I recently stumbled upon a blog which suggested to not stay flat with Andreasen-Huge arbitrage free volatility interpolation method. The paper from Andreasen and Huge specifies a piecewise constant (single-step) local volatility where the number of constants matches the number of market option prices.
The blog post shows eventual unstability with the piecewise constant approach, not visible with a linear interpolation. I wondered then if we should not go to the next level: use a spline on N values where N is the number of market options prices. Using a spline to represent the local volatility is a very common idea, for example it is in the large-step local volatility method of Reghai-Boya-Vong.
I tried this idea on SPX500 options of maturity 1 year and stumbled upon erratic behavior depending on the number of nodes used in the grid. In reality, this was due to using the wrong monotone interpolation. I had used Hyman-Dougherty monotone interpolation by habit. But the data is far from being monotone, and the Hyman interpolation does not necessarily behave well on non-monotone data: by design, it can still wiggle over or under the nodes. This is what happens on the figure below, which zooms problematic region of the local variance: it becomes negative with Hyman interpolation.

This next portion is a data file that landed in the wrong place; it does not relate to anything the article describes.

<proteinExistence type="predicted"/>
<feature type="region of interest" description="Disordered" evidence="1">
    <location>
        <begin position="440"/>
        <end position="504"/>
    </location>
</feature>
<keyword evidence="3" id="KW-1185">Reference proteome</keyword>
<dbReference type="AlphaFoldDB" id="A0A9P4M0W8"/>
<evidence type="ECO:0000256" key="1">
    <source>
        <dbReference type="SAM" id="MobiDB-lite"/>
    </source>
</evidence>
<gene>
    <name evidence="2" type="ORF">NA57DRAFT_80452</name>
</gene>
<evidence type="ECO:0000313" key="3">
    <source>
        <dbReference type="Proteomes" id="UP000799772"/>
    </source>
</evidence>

A real monotone interpolation, without the problems of the discontinuity introduced by the Hyman approach as evidenced in the paper Stable Interpolation for the Yield Curve, but not well-known, is the rational limiter of Huynh. It is also possible to simply use the non-negative interpolation of Hyman-Dougherty (denoted as Hyman-NG in the figure), but in theory, this will introduce a discontinuity, which could be problematic in the optimization routine.
It works well with a properly monotone spline, but how does the one-step local volatility looks like?
With so many wiggles in the local volatility, it is not obvious this is really preferable to a linear interpolation.